By GULSHAN LUTHRA
Operation Blue Star was a disaster – ill conceived, poorly planned, terribly executed
In matters of faith, they say, reason always is the first casualty. Sacrosanct spaces require careful handling; the holier a hallowed place, the greater the sensitivity of the faithful, and still stronger their reaction if in their eyes its sanctity is violated. It doesn’t matter even if they initiate violence. The state ignored this sentiment and the consequences were catastrophic.
“Still worse was the way Blue Star was carried out. It was a disaster – ill conceived, poorly planned, terribly executed. Consequently, for the troops it was a pyrrhic victory. A few hundred militants were killed. But their death sowed the seeds for ethno-religious nationalism to proliferate and generate a violence far worse than what the operation had eliminated. Blue Star was not the epilogue, but a prelude to the violent struggle for Khalistan. The army won the battle, but at the cost of peace in Punjab,” Ramesh Inder Singh, known generally as RI Singh writes.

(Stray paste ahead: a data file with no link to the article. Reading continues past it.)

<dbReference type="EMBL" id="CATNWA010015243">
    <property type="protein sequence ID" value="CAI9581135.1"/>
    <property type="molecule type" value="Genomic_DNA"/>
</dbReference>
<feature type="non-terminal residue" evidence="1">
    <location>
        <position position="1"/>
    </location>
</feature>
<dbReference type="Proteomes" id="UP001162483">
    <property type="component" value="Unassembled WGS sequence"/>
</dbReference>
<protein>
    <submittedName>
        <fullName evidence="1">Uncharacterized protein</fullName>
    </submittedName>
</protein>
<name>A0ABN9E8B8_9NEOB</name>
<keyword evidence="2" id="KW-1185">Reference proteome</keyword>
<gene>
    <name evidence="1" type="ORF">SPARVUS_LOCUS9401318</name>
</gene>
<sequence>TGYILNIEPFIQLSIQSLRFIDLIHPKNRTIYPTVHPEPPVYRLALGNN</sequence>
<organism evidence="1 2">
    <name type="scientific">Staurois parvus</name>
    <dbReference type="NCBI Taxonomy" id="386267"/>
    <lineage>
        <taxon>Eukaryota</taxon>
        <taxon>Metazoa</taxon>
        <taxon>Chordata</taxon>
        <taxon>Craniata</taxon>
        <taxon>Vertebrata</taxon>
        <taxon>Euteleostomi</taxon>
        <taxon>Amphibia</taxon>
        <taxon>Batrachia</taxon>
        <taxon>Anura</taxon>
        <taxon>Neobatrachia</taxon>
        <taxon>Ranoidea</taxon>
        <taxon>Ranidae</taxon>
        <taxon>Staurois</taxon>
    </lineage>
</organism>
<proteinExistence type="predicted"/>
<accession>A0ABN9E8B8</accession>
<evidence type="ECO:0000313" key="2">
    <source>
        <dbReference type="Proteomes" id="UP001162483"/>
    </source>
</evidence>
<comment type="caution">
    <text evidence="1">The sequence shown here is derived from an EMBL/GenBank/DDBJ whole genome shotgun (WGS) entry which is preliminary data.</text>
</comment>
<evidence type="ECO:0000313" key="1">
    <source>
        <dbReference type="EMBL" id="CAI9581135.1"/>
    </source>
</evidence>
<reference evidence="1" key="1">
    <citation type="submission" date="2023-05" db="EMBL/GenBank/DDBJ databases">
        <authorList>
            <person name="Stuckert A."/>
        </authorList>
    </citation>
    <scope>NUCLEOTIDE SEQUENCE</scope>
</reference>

Not surprisingly, he writes, most Sikhs viewed Blue Star “as a premeditated, sacrilegious invasion of their holy shrine. And that explains the backlash that followed the operation; it synthesized the sentiments of the quam (the Sikhs) against the state as a collective voice. In the battle of public perception, the state had miserably failed to carry the community along. This was, more than any other factor, the cause of the fatal consequences that followed Blue Star, and it continues to haunt the community even today”.
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